If your summer containers are looking a bit scraggly, don’t rush to empty them out; give them a new lease on life by subbing in plants that can survive later into the fall. Before swapping out the plants, make sure any pot you plan to renew can survive a light freeze. Do clean and put away any ceramic and terracotta containers, which can crack or flake, and replace them with ones made of plastic, fiberglass, wood, concrete, or metal. This is the time to be creative: old sap buckets and watering cans, wooden crates and baskets can all be repurposed for fall planters and all can adapt to expanding soil caused by freezing nights.

Not everything in your summer containers and windowboxes may be ready for the compost heap. Some annuals can be revived by trimming them back and putting them into your new containers, with freshly fertilized soil that is watered routinely. This first aid, along with cooler fall temperatures, often rejuvenates flowers that have suffered from heat stress. Discard only the plants that are dead, diseased, or too bug-ridden for a second chance. Replace them with fresh, cold-tolerant annuals or perennials instead of replacing the whole display.

Annuals that prefer cooler temperatures and can survive light fall frosts include pansies and violas and dusty miller. Ornamental cabbage and kale are widely available in a variety of sizes, some big enough to become a pot-filling display on their own, others tiny enough to mix back into salvaged displays. Their wide, colorful leaves in shades of purple, green, cream and rose will give you weeks of autumnal interest. Another colorful addition is those wickedly hot peppers, usually sold as houseplants, that bear small red, gold, or orange fruits.

Mums are the top seller for fall because of their autumnal shades of gold, bronze, yellow and maroon. In addition to their brilliant colors, mums have the added benefits of being hardy to around 27 degrees and virtually immune to pest and disease problems. While they can be planted in the ground after flowering in fall, I?believe it’s best to treat them as annuals, as they never seem to return with much vigor. You can get a big mum plant and pop it right into a container without even replanting and it will do just fine for several weeks before needing to be pulled, especially if you take the time to deadhead spent flowers. That will direct energy into the formation of new flowers.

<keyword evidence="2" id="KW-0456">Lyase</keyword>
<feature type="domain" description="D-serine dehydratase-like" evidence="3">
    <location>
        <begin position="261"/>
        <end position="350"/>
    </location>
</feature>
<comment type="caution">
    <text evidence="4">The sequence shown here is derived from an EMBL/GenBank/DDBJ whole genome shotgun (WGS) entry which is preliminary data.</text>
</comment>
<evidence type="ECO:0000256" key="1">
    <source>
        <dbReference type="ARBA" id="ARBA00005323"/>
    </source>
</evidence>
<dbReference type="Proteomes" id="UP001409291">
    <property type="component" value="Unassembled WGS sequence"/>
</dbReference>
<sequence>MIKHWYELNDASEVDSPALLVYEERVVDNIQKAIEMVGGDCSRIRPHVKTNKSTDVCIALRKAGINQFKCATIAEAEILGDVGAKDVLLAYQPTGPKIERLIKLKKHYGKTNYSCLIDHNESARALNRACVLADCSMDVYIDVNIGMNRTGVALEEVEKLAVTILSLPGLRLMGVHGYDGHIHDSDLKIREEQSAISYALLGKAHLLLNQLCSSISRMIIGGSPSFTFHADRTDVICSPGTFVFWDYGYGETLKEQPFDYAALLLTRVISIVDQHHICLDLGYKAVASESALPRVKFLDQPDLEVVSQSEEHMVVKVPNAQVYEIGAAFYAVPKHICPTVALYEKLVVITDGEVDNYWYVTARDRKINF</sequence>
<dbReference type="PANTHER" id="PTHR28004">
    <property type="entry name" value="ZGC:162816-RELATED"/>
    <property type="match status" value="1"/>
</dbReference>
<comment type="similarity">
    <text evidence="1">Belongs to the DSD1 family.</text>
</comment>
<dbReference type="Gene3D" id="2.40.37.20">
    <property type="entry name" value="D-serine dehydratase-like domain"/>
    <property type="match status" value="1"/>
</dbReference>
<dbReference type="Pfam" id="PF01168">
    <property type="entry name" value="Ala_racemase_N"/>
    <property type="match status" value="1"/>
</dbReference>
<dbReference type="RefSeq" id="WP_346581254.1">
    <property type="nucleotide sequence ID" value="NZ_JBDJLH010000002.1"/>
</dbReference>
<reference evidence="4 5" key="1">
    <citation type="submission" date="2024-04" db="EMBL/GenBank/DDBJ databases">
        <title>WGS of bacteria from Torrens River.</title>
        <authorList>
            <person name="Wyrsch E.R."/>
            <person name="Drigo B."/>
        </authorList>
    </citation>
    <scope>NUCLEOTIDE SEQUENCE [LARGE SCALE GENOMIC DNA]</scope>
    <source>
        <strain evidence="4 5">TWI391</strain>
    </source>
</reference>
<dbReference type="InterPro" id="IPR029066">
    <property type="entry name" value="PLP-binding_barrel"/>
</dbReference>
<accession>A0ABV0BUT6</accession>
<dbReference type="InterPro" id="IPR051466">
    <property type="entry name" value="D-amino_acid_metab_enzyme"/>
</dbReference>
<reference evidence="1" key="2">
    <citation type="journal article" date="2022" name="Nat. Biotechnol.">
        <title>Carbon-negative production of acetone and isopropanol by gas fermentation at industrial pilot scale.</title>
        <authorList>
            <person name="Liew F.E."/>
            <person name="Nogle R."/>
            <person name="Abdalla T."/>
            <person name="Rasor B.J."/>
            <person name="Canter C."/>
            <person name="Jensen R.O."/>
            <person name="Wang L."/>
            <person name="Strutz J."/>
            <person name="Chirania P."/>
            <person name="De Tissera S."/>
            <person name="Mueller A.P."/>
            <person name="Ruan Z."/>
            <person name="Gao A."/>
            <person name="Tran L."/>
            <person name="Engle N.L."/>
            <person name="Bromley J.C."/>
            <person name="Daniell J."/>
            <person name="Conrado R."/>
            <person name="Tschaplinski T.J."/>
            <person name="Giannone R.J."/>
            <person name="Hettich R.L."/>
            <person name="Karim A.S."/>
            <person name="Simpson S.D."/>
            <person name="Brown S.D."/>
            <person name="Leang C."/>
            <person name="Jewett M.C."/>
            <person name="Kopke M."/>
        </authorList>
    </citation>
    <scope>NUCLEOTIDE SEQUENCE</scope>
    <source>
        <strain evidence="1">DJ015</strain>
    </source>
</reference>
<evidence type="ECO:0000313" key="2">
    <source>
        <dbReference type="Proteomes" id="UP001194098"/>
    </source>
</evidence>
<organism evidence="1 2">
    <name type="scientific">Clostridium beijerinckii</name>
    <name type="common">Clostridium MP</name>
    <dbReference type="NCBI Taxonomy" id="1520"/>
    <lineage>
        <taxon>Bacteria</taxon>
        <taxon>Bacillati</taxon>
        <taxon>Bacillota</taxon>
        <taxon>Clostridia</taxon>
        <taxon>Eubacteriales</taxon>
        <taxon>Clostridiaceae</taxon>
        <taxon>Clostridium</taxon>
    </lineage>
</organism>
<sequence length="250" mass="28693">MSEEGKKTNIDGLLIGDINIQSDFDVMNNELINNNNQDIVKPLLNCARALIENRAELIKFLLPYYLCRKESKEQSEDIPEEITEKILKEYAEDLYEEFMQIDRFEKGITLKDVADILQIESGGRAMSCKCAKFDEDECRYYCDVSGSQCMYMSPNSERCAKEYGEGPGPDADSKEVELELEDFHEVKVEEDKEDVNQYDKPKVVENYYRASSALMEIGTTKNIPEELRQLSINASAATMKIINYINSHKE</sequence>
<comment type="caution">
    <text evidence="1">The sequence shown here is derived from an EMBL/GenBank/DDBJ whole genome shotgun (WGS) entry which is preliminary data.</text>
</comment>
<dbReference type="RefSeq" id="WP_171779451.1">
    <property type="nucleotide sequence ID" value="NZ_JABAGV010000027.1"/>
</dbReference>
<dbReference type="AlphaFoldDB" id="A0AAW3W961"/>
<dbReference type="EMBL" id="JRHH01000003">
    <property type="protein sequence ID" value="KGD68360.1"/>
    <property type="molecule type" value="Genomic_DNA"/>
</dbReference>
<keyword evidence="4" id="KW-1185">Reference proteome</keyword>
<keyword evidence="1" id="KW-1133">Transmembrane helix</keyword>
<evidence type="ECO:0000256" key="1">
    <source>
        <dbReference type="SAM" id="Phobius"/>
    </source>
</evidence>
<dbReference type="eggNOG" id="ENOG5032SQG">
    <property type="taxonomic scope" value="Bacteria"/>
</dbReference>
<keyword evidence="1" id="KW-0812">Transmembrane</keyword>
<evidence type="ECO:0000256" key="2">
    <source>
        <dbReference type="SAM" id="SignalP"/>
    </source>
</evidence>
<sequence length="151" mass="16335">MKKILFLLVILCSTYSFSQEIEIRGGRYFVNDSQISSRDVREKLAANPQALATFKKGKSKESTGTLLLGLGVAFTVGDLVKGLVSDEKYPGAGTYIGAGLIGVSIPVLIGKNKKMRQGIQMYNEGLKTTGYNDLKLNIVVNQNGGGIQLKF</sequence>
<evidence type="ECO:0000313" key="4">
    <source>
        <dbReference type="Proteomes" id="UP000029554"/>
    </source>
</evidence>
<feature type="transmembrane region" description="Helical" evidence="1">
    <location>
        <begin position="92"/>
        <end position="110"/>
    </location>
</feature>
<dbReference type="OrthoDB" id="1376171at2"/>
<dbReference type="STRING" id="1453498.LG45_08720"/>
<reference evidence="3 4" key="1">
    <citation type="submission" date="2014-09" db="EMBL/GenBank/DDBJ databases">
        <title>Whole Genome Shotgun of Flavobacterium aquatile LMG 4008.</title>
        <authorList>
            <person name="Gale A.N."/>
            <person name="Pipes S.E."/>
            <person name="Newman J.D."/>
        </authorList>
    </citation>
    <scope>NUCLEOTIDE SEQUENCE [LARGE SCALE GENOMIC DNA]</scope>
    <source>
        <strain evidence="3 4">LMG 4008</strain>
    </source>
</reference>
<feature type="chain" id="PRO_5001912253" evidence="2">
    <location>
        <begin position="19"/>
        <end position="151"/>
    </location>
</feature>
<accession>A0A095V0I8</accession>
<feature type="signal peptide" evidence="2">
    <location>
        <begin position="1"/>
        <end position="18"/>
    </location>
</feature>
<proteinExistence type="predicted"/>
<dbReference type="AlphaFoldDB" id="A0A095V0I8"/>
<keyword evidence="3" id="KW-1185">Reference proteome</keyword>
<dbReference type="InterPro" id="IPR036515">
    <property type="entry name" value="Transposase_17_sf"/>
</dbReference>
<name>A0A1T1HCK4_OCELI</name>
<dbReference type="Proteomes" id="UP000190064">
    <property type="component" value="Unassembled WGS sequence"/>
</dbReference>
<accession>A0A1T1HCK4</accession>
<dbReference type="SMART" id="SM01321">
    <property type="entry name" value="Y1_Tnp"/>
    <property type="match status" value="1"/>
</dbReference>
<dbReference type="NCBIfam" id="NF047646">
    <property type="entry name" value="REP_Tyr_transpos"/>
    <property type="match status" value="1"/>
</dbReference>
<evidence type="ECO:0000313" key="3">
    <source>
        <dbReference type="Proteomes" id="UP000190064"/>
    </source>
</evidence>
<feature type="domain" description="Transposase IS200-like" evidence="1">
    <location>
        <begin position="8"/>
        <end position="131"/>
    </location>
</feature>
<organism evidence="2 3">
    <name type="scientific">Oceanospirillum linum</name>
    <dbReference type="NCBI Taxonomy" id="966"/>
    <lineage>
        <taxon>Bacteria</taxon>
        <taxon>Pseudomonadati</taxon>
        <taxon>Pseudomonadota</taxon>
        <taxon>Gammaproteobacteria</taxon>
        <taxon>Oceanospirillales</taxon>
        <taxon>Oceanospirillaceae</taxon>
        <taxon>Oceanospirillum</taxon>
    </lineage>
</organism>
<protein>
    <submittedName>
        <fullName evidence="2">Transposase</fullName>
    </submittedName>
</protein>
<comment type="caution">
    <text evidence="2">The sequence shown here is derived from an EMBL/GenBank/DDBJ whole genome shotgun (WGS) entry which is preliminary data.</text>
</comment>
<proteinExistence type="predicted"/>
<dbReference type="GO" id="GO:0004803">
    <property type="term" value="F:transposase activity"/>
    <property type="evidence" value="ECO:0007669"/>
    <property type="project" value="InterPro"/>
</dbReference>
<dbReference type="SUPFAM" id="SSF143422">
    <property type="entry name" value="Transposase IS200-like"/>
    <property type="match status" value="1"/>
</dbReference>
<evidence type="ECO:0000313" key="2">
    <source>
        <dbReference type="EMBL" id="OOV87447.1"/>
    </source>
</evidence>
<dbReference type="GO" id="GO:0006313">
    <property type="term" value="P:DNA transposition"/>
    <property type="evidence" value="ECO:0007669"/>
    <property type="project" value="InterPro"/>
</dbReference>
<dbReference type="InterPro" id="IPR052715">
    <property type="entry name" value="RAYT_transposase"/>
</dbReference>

If you’re reluctant to spend a lot of money on mums or ornamental cabbages that will last only until the hard freeze, look around in the yard and garden before you shop. Instead of digging and dividing perennials for replanting, pop a few clumps into a pot. Perennials with colorful foliage make the most sense, especially hostas, coralbells, spurge, and golden creeping sedum that can be combined with a few of the fall annuals mentioned. An added benefit of these borrowed perennials is that you can return them to the ground before the soil freezes and they should be just fine the following spring.

Scavenge anything else in the garden or landscape that will look good in your autumn pots. Cuttings of viburnums, bayberry and winterberry, as well as evergreen hollies and red, golden or yellow twig dogwood mix well with autumnal flowers. I’ve had my eye on some cattails that grow in a nearby ditch and have wondered how they’d do in a fall container. Ornamental grasses can provide textural interest; cut a clump of stems, and stick those into the soil, too. And save those corn stalks from the vegetable garden. They can serve as a tall centerpiece for fall annuals around the perimeter of a large container. 

If you’re planning to put in some new dwarf evergreens anyway, they can replace summer annuals in large containers or tubs. Flank the front door or front porch with a pair of pots planted with upright evergreens adorned with gourds, baby pumpkins, and berry branches, then switch out the fall display with lights and ornaments for the winter holidays. To ensure winter-pot survivability, select evergreens that are hardy to one zone colder than yours or lower. Keep the container soil well-watered before the ground freezes and take advantage of thaws to water, to keep the soil damp throughout the winter months. Many potted evergreens can survive all winter and can be planted in the ground next spring.